Kit Volker wrote Art Lessons for us. This is another short one which did not do much for me. Seemed a little bit like filler. With so many longer and stronger stories, these shorter tales just cannot compare.

The Temptation of Darcy Morgan was given to the reader by David Boop. This story bordered on being epic. A bartender, a sheriff, and the beautiful young dealer, bet the souls of a town against a man who never loses a game. They are not off to a good start. Nice one where wits are used to solve problems instead of violence.

Weird west iii

Realgar was written by Jackson Kahl. This might be the scariest tale in the anthology. It is moody and contains a hint of Lovecraft style horror. I enjoyed how the main character started off wealthy with many men and slowly found himself more and more on his own. Liked this one a lot.

Lastly, we have A Walk in the Woods by David B. Riley the man who edited the book. In his tale, Grumpy deals with some high plains drifting vampires. These vampires have someone hunting them. It soon becomes a three-way conflict where not many will survive. Another good one and a great way to end the book.

Overall a strong and enjoyable anthology. A couple of shorter tales brought down the overall score, but I would recommend this to all lovers of horror. If you like the southwest, like I do (Hell, I live in Arizona where some of these stories take place.) It delivers and I enjoyed reading in while in the wilds of Arizona and New Mexico and I am glad I picked it for my little camping trek.

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Mar
28

Genre: Science Fiction

Publisher: Titan Publishing

Published: 2017

Reviewer Rating: 4 Stars

Reviewer: Michael Griffiths

Off Rock by Kieran Shea

Off Rock, by Kieran Shea is a Science Fiction novel with the beginning 98% of the novel taking place on an asteroid being mined by the main characters. Jimmy is a grunt miner who’s getting a little old for the job and not too many options on how to move on. This changes when he happens on a hidden vein of gold. Getting caught means life in prison and being subject to experimentation, but this does not keep Jimmy from wanting to get himself and the gold, Off Rock.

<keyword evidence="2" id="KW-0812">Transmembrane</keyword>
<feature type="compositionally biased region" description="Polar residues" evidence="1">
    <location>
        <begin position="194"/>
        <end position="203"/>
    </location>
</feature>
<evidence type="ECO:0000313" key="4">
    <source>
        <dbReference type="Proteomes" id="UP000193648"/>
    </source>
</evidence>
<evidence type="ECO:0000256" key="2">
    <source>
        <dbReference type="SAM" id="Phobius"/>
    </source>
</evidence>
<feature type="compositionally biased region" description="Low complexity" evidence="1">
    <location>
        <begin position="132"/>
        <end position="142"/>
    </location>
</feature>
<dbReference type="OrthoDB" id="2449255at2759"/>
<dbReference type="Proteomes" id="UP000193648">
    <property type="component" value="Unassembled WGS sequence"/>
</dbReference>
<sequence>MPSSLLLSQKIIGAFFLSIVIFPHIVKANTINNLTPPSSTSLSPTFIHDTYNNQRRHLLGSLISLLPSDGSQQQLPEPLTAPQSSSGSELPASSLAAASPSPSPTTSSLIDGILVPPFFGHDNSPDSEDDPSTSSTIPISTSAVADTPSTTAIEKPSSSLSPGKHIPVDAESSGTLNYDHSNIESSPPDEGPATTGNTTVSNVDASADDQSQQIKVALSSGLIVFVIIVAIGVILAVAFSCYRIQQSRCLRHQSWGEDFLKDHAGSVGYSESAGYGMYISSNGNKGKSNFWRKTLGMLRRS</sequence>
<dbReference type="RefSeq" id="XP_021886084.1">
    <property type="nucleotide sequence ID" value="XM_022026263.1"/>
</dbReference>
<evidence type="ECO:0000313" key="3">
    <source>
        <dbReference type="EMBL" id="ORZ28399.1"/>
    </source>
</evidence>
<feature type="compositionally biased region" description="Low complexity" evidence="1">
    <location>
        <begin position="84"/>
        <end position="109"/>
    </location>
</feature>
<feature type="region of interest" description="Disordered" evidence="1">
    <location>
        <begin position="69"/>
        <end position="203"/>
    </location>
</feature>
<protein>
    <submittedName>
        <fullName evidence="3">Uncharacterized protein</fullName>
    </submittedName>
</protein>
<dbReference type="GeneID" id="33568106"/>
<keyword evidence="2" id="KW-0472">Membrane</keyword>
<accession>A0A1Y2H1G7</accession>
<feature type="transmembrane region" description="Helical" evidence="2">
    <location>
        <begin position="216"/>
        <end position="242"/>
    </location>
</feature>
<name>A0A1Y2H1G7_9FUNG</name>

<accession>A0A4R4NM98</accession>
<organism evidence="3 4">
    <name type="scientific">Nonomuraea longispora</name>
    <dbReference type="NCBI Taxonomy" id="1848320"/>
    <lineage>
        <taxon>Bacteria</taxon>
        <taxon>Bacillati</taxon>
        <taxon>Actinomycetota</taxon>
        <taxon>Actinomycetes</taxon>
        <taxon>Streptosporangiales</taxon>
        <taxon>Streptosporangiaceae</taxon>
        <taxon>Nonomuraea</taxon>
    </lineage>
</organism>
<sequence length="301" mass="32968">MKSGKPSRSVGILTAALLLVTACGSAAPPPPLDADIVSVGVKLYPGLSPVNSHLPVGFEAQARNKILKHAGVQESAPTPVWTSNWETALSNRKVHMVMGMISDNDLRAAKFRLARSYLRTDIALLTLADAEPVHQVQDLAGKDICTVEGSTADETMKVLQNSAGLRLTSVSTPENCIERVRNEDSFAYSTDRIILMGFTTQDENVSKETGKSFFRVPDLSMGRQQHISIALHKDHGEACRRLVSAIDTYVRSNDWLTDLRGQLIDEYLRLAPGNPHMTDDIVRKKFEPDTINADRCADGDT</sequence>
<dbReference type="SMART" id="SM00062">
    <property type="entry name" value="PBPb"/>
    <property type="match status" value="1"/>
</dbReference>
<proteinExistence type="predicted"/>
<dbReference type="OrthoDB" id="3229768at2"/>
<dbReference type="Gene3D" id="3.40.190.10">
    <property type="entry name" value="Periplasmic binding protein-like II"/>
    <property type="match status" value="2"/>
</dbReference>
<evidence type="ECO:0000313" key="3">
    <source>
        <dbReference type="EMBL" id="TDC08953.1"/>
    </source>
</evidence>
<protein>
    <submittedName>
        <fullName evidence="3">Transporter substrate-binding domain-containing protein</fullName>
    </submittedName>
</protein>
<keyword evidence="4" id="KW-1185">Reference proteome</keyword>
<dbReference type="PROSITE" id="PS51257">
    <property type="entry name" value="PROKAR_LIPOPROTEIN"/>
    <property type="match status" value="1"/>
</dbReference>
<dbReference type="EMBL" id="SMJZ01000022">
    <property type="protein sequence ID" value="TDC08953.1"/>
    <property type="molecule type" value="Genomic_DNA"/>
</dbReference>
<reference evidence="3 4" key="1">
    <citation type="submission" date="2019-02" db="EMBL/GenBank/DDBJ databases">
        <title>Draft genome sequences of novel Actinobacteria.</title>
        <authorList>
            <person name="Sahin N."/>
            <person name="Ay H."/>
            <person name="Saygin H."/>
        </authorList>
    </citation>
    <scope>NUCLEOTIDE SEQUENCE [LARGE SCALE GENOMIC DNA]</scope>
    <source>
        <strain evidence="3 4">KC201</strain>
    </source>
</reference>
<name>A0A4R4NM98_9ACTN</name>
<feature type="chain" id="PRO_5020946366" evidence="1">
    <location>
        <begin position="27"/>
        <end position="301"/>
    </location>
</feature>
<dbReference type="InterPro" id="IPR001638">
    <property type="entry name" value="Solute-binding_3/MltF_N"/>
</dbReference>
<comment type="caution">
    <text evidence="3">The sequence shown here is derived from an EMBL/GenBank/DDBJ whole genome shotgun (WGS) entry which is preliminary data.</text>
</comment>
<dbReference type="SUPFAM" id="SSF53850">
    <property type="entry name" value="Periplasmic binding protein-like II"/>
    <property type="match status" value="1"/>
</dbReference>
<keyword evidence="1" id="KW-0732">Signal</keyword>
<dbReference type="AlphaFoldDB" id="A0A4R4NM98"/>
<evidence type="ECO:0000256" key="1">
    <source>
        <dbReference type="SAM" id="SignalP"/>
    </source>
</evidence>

Jimmy first step is to team up with the station’s primary wheeler and dealer in black market goods. This person is untrustworthy at best, but his primary problem is his ex-girlfriend, who not only has it in for him, but is also his supervisor. The plot thickens as a beautiful hitman is sent to take out Jimmy’s partner because of all the money he owes to a crime organization.

Betrayals and lies start to build us and his ex suspects something is going on. Add to this Jimmy’s stash ends up being only a fraction of the size he thought it was. It’s enough to live on, but certainly not the life changing money for two people to split.

SF Mining

This book builds slowly as the tension continues to intensify. The last third becomes an exciting ride as chaos erupts on the mining asteroid. Jimmy is a likable character and you want to see him make it through this even when many of his problems are of his own creation.

If you are looking for hardcore science, this book might not be for you, although it uses many of the dangers of space, it is a very human story focusing on the dynamics between people more than repairing warp drives outside of black holes.

S F A

I enjoyed the character development and interaction, which took place in this novel. You really care about Jimmy by the time the climax of the novel crashes into you. I would recommend this novel to lovers of science fiction and action in general. Again, Titan nails another rock star novel to their resume.

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SF Mining II

Mar
08

Genre: Horror

Publisher: Darkwater Syndicate

Published: 2016

Reviewer Rating:  4 Stars

Reviewer: Michael D. Griffiths

Shadows and Teeth Edited by R Perez De Pereda

 

Shadows and Teeth, was edited by R. Perez De Pereda or at least I think it was. It actually is not made clear. But I will not hold this against Darkwater Syndicate because this is an excellent horror anthology. As some people may know, I do not read many anthologies, but I have not gotten many new horror novels lately and needed a strong dose of the scary and luck was with me for Shadows and Teeth delivered.